The Only Choice in This War on Terror Is Being Hated and Despised, or Hated and Feared. I Know Which I Prefer the Only Choice in This War on Terror Is Being Hated and Despised, or Hated and Feared. I Know Which I Prefer .
The former Defence Secretary on why Bush is right to get tough By MICHAEL PORTILLO
JUST hours after the attack on the World Trade Centre, the message from President Bush was clear. This was not a crime, but an act of war.
The duty of the President was not merely, like some latter-day sheriff, to apprehend those responsible, but rather to use the might of the United States to destroy all others who wished to attack his country and had the capability to kill Americans by the thousand.
As we watched, with mounting horror, the wreckage of buildings and of people's lives, who could doubt that that was a proper response? How could the American President promise less? If he has one duty above all, it's to do everything possible to protect his people from further atrocities.
But it wasn't long before that judgment and that duty were being questioned outside America.
Many in Britain spoke up to point out the perils of taking military action, fearing the dangers of reprisal and the risks of inflaming passions.
Those dangers are real. But the consequence of inaction would be worse.
Appeasement doesn't have a good track record, and nothing provokes a terrorist more than sensing that Western society is too fearful or too decadent to defend itself.
Then the anti-Americans, who seem to have a good foothold even in Britain, complained Mr Bush would lash out in revenge.
He disappointed them. His every action has been measured.
But that hasn't stopped contributors to BBC Radio 4's Thought For The Day this week talking of 'America's war machine' and of the 'hundreds of civilian casualties' of American bombing - a claim that not even the Taliban has made.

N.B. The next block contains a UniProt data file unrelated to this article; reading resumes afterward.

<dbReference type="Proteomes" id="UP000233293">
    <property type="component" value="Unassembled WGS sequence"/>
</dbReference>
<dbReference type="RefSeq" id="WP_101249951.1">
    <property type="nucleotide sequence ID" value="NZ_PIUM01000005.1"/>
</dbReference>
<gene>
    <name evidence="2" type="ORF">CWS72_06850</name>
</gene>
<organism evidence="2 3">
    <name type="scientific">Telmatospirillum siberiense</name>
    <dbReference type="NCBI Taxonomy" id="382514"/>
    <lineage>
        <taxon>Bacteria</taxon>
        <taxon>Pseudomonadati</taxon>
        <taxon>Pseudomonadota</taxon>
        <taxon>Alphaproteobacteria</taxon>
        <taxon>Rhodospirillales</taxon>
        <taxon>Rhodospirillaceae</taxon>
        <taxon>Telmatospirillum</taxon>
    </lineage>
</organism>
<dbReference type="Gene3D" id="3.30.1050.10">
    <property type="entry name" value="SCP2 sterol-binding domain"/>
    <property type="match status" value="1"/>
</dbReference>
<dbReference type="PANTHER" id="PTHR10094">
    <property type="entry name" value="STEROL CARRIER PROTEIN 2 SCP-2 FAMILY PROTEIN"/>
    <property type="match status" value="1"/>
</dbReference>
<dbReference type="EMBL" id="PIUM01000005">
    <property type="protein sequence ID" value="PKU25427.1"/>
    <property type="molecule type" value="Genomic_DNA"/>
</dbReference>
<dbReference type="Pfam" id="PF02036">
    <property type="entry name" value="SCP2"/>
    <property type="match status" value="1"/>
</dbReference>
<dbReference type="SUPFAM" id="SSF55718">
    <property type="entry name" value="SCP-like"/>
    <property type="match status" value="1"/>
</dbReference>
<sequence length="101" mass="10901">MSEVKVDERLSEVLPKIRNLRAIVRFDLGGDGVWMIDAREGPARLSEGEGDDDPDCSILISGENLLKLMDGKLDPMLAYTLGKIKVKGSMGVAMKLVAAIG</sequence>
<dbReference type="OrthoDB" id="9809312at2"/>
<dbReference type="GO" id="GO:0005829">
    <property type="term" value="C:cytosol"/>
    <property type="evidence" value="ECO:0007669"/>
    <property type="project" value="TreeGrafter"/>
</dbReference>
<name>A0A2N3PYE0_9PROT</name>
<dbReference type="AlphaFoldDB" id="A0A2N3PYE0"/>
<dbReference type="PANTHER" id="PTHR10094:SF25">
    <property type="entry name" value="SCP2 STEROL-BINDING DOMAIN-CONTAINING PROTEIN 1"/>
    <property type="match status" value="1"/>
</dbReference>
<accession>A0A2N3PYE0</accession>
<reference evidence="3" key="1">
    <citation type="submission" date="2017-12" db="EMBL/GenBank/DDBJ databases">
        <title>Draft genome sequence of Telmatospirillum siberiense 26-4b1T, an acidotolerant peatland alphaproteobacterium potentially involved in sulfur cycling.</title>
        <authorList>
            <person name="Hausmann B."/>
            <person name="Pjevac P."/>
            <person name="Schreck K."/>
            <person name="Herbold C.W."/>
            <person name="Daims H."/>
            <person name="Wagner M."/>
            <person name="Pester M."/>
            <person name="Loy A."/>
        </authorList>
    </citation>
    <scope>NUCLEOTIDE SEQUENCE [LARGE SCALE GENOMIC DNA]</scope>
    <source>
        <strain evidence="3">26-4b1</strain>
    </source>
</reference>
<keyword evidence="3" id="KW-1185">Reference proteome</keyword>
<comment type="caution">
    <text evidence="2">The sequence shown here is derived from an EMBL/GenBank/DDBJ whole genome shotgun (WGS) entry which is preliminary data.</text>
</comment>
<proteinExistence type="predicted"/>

Now we seem beset by commentators fearful that America may carry its fight against terrorism beyond Afghanistan. At times, our Government has sounded as though it shares that fear. The Foreign Secretary, Jack Straw, seemed to say this week that Britain could support action against, say, Iraq only if it could be established that Saddam Hussein was implicated in the attacks on America.
That is strangely at odds with what President Bush (and the Prime Minister) said at the time of the terrorist outrage: that the struggle had to be against all terrorists and all governments that nurtured them.
hat we already know about September 11 underlines that not one, but a number of terrorist organisations was involved. In any case, if we bind ourselves to take action only against those who have already attacked America, that will certainly not provide the United States - or Britain - with security. Can we seriously imagine an outcome to this conflict that leaves Saddam still able to manufacture biological weapons that could be used by terrorists against our cities?
I well understand that for reasons of keeping the coalition together, George W. Bush and Tony Blair must for now direct all their rhetoric against Afghanistan alone. But please, Mr Straw, don't make ill-considered promises now about what we won't do in the future. What was the background to the mass murder in New York and Washington? …